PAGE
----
Max Verstappen claimed his back-to-back pole position with a solid qualifying performance at the Red Bull Ring, finishing ahead of Valtteri Bottas and Lewis Hamilton, who made a mistake on his final Q3 lap.
Verstappen will start alongside Hamilton on the front row as Bottas will take a three-place grid penalty for his FP2 pitlane spin, with the trio the only top ten drivers getting through Q3 on the medium compound, with which they will start the main race.
At the end of Q3, Verstappen set two laps that were good enough for pole, but it was his one minute, 03.841 seconds time from his first run that clinched it.
The Red Bull driver ran at the rear of the queue for the final Q3 fliers, but ended up posting a one minute, 03.919 seconds with his last effort.
Bottas improved to second with his final run, but the 0.194 seconds difference to Verstappen meant the championship leader was the only driver to brake the one minute, 04 seconds bracket.
Hamilton unusually had three goes in Q3 as he took the track almost immediately after the final segment began, posting a one minute, 04.208 seconds.
He came into the pits and then joined the usual sequence for two further runs, with his middle effort – a one minute, 04.067 seconds – ending up being his best, when he posted the fastest time in the first sector, as Verstappen came away with the best times in the first two thirds of the lap from his first run.
Hamilton followed Verstappen out of the pits ahead of the final runs and completed a much faster out-lap where he overtook a gaggle of cars touring slowly through the final turns and waiting to begin their laps.
The world champion ended up following Ferrari’s Charles Leclerc, who ended up P7, and was 0.2 seconds down on Verstappen’s first run time at the end of the first sector, which became 0.45 seconds down after the middle third was complete.
Hamilton then had to catch an oversteer snap as he ran through the penultimate corner and was sent wide, the time being deleted for a track limits offence even though he ended up posting a lap over two seconds slower than his personal best.
Lando Norris took fourth ahead of Sergio Perez, with the duo each to be boosted one spot up the grid on Sunday by Bottas’s penalty.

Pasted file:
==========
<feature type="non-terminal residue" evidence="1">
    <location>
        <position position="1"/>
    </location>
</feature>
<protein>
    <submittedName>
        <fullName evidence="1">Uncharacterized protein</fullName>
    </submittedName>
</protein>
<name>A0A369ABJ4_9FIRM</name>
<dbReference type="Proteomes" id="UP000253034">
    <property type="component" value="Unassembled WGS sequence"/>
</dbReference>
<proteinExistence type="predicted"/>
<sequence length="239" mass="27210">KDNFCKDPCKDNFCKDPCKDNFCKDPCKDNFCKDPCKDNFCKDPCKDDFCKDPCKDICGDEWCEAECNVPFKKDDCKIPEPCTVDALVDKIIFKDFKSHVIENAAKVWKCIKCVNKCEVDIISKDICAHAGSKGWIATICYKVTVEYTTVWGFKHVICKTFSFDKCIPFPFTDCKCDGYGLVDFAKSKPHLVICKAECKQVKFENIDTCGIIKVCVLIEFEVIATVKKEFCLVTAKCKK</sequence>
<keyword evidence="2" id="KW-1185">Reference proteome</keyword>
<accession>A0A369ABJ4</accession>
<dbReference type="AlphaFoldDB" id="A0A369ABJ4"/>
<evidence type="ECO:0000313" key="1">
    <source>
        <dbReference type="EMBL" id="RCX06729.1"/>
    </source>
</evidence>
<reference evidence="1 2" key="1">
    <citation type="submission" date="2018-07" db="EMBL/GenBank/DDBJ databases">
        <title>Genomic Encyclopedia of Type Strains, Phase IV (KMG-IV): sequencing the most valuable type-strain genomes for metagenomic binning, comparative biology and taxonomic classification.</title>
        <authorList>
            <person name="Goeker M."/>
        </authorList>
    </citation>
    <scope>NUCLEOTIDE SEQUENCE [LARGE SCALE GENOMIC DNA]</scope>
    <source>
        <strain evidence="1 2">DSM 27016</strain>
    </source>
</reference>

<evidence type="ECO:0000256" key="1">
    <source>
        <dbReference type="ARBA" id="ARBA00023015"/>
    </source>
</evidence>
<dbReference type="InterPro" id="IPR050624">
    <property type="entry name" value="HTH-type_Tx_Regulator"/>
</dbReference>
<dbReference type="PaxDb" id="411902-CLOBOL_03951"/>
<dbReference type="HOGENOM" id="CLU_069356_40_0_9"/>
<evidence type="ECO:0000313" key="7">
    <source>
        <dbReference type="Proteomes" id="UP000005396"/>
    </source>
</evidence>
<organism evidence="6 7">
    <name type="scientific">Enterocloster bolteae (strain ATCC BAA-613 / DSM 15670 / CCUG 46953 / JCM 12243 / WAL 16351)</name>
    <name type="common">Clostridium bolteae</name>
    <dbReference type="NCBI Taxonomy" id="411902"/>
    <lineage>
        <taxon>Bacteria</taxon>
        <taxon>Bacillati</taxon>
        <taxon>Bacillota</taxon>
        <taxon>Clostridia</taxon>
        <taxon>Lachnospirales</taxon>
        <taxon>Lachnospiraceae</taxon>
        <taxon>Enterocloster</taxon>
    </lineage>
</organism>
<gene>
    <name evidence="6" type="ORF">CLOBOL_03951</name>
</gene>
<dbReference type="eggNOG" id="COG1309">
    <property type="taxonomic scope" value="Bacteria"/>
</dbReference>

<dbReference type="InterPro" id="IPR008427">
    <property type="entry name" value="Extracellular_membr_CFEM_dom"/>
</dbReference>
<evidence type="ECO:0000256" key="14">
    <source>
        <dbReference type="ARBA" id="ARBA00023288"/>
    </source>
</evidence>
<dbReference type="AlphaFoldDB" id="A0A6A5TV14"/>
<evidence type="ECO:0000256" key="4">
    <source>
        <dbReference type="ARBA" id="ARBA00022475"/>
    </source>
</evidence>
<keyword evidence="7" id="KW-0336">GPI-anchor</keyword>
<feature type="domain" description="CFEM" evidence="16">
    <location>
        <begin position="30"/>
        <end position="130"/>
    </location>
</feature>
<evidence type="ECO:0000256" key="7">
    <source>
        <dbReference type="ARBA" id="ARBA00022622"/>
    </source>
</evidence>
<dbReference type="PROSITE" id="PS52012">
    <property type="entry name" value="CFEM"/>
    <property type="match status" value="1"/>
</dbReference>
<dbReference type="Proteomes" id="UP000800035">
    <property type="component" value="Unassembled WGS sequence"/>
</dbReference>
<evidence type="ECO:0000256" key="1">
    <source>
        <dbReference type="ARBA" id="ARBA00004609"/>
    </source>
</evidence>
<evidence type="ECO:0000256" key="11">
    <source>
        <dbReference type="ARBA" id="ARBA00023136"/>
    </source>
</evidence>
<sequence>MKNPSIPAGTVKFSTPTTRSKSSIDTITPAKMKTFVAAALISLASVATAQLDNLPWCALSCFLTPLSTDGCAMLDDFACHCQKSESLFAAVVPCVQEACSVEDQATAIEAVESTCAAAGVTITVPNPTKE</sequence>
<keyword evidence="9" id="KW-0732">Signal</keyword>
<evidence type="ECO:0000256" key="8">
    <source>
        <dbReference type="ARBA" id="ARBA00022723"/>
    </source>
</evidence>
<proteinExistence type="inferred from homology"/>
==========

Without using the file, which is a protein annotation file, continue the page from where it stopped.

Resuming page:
Pierre Gasly was sixth, with his teammate Yuki Tsunoda ending up behind Leclerc but facing a post-qualifying investigation after appearing to hold up Bottas at Turn 4 during the Finn’s first flying lap in Q3.
Alpine’s Fernando Alonso took ninth ahead of Aston Martin driver Lance Stroll, who made it into Q3 despite having his final lap in Q2 deleted for a track limits infringement by running to wide at the final corner.
At the end of Q2, George Russell ended up P11 and just 0.008 seconds from a first Q3 appearance for Williams after Alonso’s last-gasp improvement knocked the Briton out.
Carlos Sainz lost his best time in Q2 – the one minute, 04.711 seconds he set on his final run in the middle segment – for running too wide out of the penultimate corner, but he would have been behind Russell in any case.
Daniel Ricciardo was only P13 for McLaren, ahead of Aston Martin’s Sebastian Vettel, who lost an identical time to Sainz’s deleted effort on his final lap in Q2, but the German driver had his taken away for running to wide at the final corner.
Antonio Giovinazzi made it through to Q2 for Alfa Romeo, but ended up P15 and last of the Q2 runners.
In Q1, Nicholas Latifi and Esteban Ocon were shuffled down the order as other drivers improved on their final laps, with the latter a shock exit despite setting a personal best on his last effort for Alpine.
Kimi Raikkonen also set a personal best on his final flier but was dumped out in P18, The Iceman also skating through the gravel at Turn 4 – the long, downhill right at the end of the track’s third long acceleration zone – at the end of the runs in the middle part of the opening segment.
Mick Schumacher abandoned his final Q1 run after catching an oversteer snap and taking to the runoff at the exit of the first corner, but his previous best effort still kept him ahead of his Haas teammate Nikita Mazepin, who brought up the rear of the field.
So congratulations to Max Verstappen with pole position. Starting at the sharp end of the grid at the team’s home race is an advantage. Lewis Hamilton is next to him on the front row but can challenge his rival to the title? Bring on the race.
Styrian Grand Prix qualifying positions:
1 Max Verstappen Red Bull Racing-Honda 1:03.841
2 Lewis Hamilton Mercedes 1:04.067
3 Lando Norris McLaren-Mercedes 1:04.120
4 Sergio Perez Red Bull Racing-Honda 1:04.168
5 Valtteri Bottas Mercedes 1:04.035
6 Pierre Gasly AlphaTauri-Honda 1:04.236
7 Charles Leclerc Ferrari 1:04.472
8 Yuki Tsunoda AlphaTauri-Honda 1:04.514
9 Fernando Alonso Alpine-Renault 1:04.574
10 Lance Stroll Aston Martin-Mercedes 1:04.708
11 George Russell Williams-Mercedes 1:04.671
12 Carlos Sainz Jr. Ferrari 1:04.800
13 Daniel Ricciardo McLaren-Mercedes 1:04.808
14 Sebastian Vettel Aston Martin-Mercedes 1:04.875
15 Antonio Giovinazzi Alfa Romeo-Ferrari 1:04.913
16 Nicholas Latifi Williams-Mercedes 1:05.175
17 Esteban Ocon Alpine-Renault 1:05.217
18 Kimi Raikkonen Alfa Romeo-Ferrari 1:05.429
19 Mick Schumacher Haas-Ferrari 1:06.041
20 Nikita Mazepin Haas-Ferrari 1:06.192